Kimery v. Public Service Co. of Oklahoma

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Kimery v. Public Service Co. of Oklahoma
1980 OK 187
622 P.2d 1066
Case Number: 51510
Decided: 12/09/1980
Supreme Court of Oklahoma


Appeal from the District Court, Tulsa County; B.R. Beasley, District Judge.

¶0 The surviving widow and children of Samuel E. Kimery (decedent) brought a wrongful death action against Public Service Company for the wrongful death of decedent. Decedent was electrocuted when he and his co-worker were painting an industrial building and their aluminum ladder came into contact with high voltage lines owned by Public Service Company.

The jury returned a general verdict for Public Service Company and judgment was rendered accordingly. Appellants appeal from the order overruling their motion for a new trial.


Don L. Dees, Inc. by Glenn P. Bernstein, Tulsa, for appellants.

Robert W. Blackstock, Bristow, Doerner, Stuart, Saunders, Daniel & Anderson by Stephanie K. Seymour and G. Michael Lewis, Tulsa, for appellee.

IRWIN, Vice Chief Justice:

[622 P.2d 1068]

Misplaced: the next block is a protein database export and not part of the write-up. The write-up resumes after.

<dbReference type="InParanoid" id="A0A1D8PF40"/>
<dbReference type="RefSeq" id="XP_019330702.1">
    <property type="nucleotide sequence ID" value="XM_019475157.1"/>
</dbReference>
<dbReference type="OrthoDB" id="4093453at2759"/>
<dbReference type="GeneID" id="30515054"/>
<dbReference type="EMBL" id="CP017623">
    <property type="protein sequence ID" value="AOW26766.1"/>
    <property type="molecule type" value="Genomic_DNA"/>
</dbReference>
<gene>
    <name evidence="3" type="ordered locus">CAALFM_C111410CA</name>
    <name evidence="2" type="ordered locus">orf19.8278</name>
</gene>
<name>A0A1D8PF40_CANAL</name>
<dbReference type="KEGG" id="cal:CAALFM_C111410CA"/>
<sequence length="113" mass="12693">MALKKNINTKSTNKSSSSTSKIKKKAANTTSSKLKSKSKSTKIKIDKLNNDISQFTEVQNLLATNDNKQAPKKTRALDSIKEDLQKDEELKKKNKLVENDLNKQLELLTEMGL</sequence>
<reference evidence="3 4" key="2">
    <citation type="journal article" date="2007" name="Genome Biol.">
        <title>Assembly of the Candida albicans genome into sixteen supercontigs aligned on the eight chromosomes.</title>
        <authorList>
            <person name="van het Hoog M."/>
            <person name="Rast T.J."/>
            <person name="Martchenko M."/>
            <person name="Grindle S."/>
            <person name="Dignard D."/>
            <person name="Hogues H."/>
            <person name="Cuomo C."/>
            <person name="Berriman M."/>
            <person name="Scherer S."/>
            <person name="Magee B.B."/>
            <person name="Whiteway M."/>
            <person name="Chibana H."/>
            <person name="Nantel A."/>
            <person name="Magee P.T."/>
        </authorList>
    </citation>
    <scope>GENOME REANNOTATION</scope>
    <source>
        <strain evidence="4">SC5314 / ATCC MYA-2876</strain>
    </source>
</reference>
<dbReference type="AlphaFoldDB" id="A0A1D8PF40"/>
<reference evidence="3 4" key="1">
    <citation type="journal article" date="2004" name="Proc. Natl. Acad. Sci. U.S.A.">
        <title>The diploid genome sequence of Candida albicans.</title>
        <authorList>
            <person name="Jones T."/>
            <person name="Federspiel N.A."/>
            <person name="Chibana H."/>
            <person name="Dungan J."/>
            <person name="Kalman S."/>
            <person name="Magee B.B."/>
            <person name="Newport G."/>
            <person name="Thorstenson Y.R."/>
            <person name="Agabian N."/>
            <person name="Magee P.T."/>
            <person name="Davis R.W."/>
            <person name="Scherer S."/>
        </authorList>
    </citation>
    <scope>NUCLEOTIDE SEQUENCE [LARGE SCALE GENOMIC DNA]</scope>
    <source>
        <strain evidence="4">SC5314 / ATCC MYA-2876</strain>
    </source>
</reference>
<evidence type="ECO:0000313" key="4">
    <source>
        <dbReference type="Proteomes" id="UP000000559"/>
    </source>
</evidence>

¶1 Samuel E. Kimery was electrocuted when he came into contact with a high-voltage line owned and maintained by Public Service Company (PSC). His survivors (appellants) brought a wrongful death action against PSC. The jury returned a general verdict for PSC and judgment was rendered accordingly. Appellants appealed.

¶2 The essential facts are not in dispute.

¶3 Appellants alleged that decedent's death was the result of negligence on the part of PSC in failing to safely locate the high-voltage lines despite the foreseeability of the presence of workmen dangerously close to such lines, and in failing to adequately warn of the hazard created by them. PSC's primary defense rested on a claim of ordinary contributory negligence and contributory negligence per se resulting from decedent's alleged violation of 63 O.S. 1971 § 981 et seq., commonly referred to as the "six-foot law".

¶4 Appellants first contend that the "six-foot law" is unconstitutional and that it was reversible error to instruct the jury that a violation of the "six-foot law" by the decedent would constitute negligence per se. The pertinent provision of the "six-foot law" is as follows: